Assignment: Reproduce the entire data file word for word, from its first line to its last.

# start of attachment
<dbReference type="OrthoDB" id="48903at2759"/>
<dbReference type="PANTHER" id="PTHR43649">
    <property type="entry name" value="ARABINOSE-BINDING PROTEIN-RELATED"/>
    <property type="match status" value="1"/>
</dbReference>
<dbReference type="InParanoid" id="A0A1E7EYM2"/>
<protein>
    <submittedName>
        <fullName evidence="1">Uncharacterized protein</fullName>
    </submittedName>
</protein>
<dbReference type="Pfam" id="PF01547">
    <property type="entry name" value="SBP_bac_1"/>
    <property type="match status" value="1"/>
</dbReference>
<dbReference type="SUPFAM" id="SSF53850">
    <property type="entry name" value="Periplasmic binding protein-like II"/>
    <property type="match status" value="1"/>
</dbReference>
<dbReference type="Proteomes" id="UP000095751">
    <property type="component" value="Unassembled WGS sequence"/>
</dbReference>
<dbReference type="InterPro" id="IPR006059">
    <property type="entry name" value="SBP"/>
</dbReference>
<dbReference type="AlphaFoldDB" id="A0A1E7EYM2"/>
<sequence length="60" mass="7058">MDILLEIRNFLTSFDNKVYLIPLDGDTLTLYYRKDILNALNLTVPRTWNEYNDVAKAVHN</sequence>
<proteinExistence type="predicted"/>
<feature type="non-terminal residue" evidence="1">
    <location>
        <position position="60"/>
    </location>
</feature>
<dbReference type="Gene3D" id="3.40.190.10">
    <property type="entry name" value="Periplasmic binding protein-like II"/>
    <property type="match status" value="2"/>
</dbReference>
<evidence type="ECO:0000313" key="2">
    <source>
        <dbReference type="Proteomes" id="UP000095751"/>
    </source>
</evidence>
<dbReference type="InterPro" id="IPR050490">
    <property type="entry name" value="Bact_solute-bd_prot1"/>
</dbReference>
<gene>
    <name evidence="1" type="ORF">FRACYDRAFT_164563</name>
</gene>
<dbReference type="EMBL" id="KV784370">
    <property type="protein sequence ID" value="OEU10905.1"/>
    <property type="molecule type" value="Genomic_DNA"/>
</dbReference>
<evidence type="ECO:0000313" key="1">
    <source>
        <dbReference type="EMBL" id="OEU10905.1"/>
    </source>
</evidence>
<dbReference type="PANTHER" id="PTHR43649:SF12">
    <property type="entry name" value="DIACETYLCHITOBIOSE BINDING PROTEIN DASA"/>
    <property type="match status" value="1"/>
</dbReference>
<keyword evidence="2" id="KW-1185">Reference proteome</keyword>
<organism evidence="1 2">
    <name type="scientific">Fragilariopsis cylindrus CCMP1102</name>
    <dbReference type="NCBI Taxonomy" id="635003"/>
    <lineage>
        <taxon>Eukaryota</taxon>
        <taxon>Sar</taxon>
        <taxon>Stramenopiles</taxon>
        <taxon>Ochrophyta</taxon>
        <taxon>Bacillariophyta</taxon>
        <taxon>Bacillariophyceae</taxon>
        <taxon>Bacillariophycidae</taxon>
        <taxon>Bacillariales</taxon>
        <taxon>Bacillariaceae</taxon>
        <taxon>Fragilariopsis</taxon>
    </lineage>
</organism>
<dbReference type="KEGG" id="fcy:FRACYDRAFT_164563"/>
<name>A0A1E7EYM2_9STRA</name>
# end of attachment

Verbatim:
<dbReference type="OrthoDB" id="48903at2759"/>
<dbReference type="PANTHER" id="PTHR43649">
    <property type="entry name" value="ARABINOSE-BINDING PROTEIN-RELATED"/>
    <property type="match status" value="1"/>
</dbReference>
<dbReference type="InParanoid" id="A0A1E7EYM2"/>
<protein>
    <submittedName>
        <fullName evidence="1">Uncharacterized protein</fullName>
    </submittedName>
</protein>
<dbReference type="Pfam" id="PF01547">
    <property type="entry name" value="SBP_bac_1"/>
    <property type="match status" value="1"/>
</dbReference>
<dbReference type="SUPFAM" id="SSF53850">
    <property type="entry name" value="Periplasmic binding protein-like II"/>
    <property type="match status" value="1"/>
</dbReference>
<dbReference type="Proteomes" id="UP000095751">
    <property type="component" value="Unassembled WGS sequence"/>
</dbReference>
<dbReference type="InterPro" id="IPR006059">
    <property type="entry name" value="SBP"/>
</dbReference>
<dbReference type="AlphaFoldDB" id="A0A1E7EYM2"/>
<sequence length="60" mass="7058">MDILLEIRNFLTSFDNKVYLIPLDGDTLTLYYRKDILNALNLTVPRTWNEYNDVAKAVHN</sequence>
<proteinExistence type="predicted"/>
<feature type="non-terminal residue" evidence="1">
    <location>
        <position position="60"/>
    </location>
</feature>
<dbReference type="Gene3D" id="3.40.190.10">
    <property type="entry name" value="Periplasmic binding protein-like II"/>
    <property type="match status" value="2"/>
</dbReference>
<evidence type="ECO:0000313" key="2">
    <source>
        <dbReference type="Proteomes" id="UP000095751"/>
    </source>
</evidence>
<dbReference type="InterPro" id="IPR050490">
    <property type="entry name" value="Bact_solute-bd_prot1"/>
</dbReference>
<gene>
    <name evidence="1" type="ORF">FRACYDRAFT_164563</name>
</gene>
<dbReference type="EMBL" id="KV784370">
    <property type="protein sequence ID" value="OEU10905.1"/>
    <property type="molecule type" value="Genomic_DNA"/>
</dbReference>
<evidence type="ECO:0000313" key="1">
    <source>
        <dbReference type="EMBL" id="OEU10905.1"/>
    </source>
</evidence>
<dbReference type="PANTHER" id="PTHR43649:SF12">
    <property type="entry name" value="DIACETYLCHITOBIOSE BINDING PROTEIN DASA"/>
    <property type="match status" value="1"/>
</dbReference>
<keyword evidence="2" id="KW-1185">Reference proteome</keyword>
<organism evidence="1 2">
    <name type="scientific">Fragilariopsis cylindrus CCMP1102</name>
    <dbReference type="NCBI Taxonomy" id="635003"/>
    <lineage>
        <taxon>Eukaryota</taxon>
        <taxon>Sar</taxon>
        <taxon>Stramenopiles</taxon>
        <taxon>Ochrophyta</taxon>
        <taxon>Bacillariophyta</taxon>
        <taxon>Bacillariophyceae</taxon>
        <taxon>Bacillariophycidae</taxon>
        <taxon>Bacillariales</taxon>
        <taxon>Bacillariaceae</taxon>
        <taxon>Fragilariopsis</taxon>
    </lineage>
</organism>
<dbReference type="KEGG" id="fcy:FRACYDRAFT_164563"/>
<name>A0A1E7EYM2_9STRA</name>